The aim of this analysis was to determine the effects of solifenacin in patients considered overactive bladder (OAB) dry at baseline.
This was a pooled analysis of 4 randomized, placebo-controlled 12-week, phase 3 studies. Patients received placebo or solifenacin 10 mg once daily (2 studies), or placebo or solifenacin 5 mg or 10 mg once daily (2 studies). A subgroup of patients without incontinence at baseline was identified from a 3-day diary. Mean changes from baseline to endpoint for urgency episodes, micturition, frequency and nocturia episodes per 24 hours, and volume voided/micturition were evaluated. The proportion of patients with normalization of micturition frequency (<8 micturitions), resolution of urgency, or resolution of nocturia at endpoint was also determined.
Of 2848 evaluable patients treated with placebo or solifenacin, 975 (34%) were OAB dry at baseline. Solifenacin 5 mg and 10 mg were significantly (p < 0.001) more effective than placebo for improving urgency, micturition frequency, and volume voided. In addition, solifenacin 10mg was significantly (p < 0.01) more effective than placebo for improving nocturia. Resolution of urgency occurred significantly (p < 0.05) more often with solifenacin 5 mg (37%) and 10 mg (33%) than with placebo (25%). Significantly (p < 0.01) more OAB dry patients had normalization of micturition frequency with solifenacin 5 mg (29%) and 10 mg (35%) compared with placebo (19%). Resolution of nocturia occurred in 14%, 21%, and 13% of patients treated with solifenacin 5mg, solifenacin 10 mg, and placebo, respectively (p < 0.01 for solifenacin 10 mg versus placebo).
Solifenacin significantly improved urgency, frequency, and nocturia symptoms and increased volume voided in OAB dry patients.
"Data from numerous flexible-dose studies of solifenacin demonstrated significantly improved urgency, frequency, and nocturia symptoms and increased volume voided in OAB dry patients [6,7,8,9]. However, these clinical trials were conducted with OAB patients for 14 weeks and offered only one opportunity for dose escalation. "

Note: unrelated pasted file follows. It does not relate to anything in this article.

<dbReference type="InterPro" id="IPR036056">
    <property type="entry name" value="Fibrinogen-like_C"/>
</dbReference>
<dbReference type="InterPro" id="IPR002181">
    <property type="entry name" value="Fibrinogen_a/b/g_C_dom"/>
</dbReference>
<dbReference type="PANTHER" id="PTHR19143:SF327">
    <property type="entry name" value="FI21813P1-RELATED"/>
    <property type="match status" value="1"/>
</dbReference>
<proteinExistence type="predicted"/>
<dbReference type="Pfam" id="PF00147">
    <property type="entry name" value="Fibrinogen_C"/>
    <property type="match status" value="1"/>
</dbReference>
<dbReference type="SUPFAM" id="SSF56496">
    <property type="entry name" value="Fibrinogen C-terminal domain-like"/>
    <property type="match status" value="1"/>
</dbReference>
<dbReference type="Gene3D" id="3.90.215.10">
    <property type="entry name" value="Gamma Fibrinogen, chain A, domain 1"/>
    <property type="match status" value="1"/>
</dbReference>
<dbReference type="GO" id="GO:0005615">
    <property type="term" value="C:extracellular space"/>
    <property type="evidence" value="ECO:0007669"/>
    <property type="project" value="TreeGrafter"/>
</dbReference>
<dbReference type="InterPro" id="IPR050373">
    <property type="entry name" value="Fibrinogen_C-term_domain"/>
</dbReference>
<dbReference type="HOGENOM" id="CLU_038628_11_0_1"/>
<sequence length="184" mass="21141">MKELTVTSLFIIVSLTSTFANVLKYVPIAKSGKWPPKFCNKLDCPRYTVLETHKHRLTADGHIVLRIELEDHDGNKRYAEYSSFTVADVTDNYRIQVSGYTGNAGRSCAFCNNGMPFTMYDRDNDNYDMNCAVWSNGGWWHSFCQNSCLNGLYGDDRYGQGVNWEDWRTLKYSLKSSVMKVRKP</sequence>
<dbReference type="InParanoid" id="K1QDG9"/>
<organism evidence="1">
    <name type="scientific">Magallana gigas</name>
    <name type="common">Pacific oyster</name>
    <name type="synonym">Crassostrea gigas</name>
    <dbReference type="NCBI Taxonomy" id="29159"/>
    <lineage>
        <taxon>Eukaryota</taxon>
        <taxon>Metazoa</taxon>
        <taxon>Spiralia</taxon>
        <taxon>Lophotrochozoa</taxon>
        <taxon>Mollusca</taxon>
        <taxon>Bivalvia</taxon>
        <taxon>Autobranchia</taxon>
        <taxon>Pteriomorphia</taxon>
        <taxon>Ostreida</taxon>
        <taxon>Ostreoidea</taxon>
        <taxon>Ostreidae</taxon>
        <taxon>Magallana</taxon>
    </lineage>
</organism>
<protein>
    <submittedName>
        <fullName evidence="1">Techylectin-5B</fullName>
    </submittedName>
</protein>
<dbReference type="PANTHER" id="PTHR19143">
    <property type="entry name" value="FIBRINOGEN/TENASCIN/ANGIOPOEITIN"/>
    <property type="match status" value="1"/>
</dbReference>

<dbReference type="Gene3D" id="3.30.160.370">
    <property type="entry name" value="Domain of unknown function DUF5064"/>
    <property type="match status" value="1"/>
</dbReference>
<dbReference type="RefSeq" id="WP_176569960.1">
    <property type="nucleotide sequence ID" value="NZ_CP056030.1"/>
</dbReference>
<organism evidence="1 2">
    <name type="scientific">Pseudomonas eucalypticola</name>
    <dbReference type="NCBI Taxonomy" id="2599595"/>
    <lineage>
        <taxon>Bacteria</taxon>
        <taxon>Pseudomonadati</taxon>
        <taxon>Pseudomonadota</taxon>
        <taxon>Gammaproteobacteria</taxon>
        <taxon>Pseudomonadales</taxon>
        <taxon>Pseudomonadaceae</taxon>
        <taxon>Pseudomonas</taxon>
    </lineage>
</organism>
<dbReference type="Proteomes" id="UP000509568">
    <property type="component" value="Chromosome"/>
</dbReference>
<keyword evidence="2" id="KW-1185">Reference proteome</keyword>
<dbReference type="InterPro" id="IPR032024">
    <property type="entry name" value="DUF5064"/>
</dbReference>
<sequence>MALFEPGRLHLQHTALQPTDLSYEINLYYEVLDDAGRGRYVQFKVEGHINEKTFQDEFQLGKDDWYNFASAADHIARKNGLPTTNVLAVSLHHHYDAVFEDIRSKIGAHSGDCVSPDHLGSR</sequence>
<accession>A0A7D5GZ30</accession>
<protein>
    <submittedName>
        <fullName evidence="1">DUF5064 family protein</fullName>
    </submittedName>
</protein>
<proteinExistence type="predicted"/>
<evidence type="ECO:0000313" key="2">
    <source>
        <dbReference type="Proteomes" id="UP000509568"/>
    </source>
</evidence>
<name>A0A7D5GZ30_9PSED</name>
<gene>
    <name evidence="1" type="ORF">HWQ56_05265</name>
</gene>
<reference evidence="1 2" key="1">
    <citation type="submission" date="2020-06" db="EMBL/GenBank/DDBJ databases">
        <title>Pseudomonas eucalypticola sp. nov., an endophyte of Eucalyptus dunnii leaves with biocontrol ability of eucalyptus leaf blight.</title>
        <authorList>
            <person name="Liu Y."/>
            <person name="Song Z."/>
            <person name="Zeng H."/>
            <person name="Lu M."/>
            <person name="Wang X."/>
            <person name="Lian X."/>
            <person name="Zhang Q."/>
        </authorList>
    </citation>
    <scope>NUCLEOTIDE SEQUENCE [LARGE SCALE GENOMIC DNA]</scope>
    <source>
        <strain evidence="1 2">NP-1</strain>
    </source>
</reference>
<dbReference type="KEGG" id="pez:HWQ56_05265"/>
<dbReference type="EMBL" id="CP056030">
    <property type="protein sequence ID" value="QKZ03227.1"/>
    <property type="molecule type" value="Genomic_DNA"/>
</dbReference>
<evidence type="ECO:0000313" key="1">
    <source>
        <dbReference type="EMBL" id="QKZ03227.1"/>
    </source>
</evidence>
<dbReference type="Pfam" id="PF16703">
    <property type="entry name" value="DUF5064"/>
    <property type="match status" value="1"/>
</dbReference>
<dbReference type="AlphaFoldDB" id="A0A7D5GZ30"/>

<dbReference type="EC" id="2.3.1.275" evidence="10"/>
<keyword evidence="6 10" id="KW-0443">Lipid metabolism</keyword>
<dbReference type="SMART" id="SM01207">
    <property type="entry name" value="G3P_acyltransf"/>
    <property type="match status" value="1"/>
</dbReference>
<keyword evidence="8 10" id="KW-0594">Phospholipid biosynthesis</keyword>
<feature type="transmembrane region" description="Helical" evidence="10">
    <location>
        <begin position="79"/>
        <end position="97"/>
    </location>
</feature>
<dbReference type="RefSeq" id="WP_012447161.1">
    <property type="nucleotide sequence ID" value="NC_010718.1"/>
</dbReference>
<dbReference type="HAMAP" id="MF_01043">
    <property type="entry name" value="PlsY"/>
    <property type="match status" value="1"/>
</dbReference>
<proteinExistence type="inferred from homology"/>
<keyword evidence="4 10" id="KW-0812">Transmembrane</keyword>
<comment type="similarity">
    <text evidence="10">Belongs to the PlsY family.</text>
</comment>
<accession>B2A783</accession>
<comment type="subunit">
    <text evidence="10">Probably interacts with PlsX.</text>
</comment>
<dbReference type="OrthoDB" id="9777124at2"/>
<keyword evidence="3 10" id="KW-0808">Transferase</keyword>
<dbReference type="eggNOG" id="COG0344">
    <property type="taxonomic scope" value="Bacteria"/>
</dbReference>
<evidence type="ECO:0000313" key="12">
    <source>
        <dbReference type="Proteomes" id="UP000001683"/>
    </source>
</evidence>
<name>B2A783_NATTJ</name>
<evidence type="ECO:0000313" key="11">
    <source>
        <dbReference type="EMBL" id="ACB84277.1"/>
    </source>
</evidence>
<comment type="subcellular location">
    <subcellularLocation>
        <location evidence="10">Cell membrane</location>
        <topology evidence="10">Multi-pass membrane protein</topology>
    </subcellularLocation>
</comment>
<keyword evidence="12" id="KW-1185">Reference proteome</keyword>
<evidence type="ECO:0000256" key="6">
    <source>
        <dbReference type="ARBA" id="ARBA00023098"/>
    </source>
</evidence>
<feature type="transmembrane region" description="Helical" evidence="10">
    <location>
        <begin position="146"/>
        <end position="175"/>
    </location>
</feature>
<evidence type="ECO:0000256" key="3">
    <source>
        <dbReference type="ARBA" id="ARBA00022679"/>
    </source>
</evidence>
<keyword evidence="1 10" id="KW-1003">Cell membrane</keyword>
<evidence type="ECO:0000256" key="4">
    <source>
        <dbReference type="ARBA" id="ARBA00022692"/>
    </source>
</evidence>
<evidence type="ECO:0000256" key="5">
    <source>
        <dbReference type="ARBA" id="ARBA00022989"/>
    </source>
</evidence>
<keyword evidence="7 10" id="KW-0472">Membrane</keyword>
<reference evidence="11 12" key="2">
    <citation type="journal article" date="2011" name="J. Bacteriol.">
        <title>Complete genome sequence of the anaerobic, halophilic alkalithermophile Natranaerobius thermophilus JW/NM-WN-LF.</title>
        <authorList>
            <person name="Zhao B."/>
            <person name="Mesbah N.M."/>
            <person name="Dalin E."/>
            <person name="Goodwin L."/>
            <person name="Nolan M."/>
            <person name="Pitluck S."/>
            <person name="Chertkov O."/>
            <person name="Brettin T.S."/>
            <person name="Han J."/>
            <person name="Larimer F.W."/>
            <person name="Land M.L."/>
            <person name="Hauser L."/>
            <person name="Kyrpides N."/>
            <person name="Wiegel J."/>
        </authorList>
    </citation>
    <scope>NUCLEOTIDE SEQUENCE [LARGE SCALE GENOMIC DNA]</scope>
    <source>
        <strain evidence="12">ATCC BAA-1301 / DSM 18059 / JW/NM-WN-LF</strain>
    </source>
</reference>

[Show abstract][Hide abstract] ABSTRACT: To determine the baseline clinical characteristics associated with dose escalation of solifenacin in patients with overactive bladder (OAB).
We analyzed the data of patients with OAB (micturition frequency ≥8/day and urgency ≥1/day) who were treated with solifenacin and followed up for 24 weeks. According to our department protocol, all the patients kept voiding diaries, and OAB symptom scores (OABSS) were monitored at baseline and after 4, 12, and 24 weeks of solifenacin treatment.
In total, 68 patients (mean age, 60.8±10.0 years) were recruited. The dose escalation rate by the end of the study was 41.2%, from 23.5% at 4 weeks and 17.6% at 12 weeks. At baseline, the dose escalator group had significantly more OAB wet patients (53.6% vs. 20.0%) and higher total OABSS (10.2±2.4 vs. 7.9±3.5, P=0.032) than the nonescalator group. OAB wet (odds ratio [OR], 4.615; 95% confidence interval [CI], 1.578-13.499; P<0.05) and total OABSS (OR, 1.398; 95% CI, 1.046-1.869; P<0.05) were found to be independently associated with dose escalation.
Patients who have urgency urinary incontinence and high total OABSS have a tendency for dose escalation of solifenacin.
International neurourology journal 03/2014; 18(1):23-30. DOI:10.5213/inj.2014.18.1.23 · 1.06 Impact Factor
Available from: Anastasios Athanasopoulos or Athanassopoulos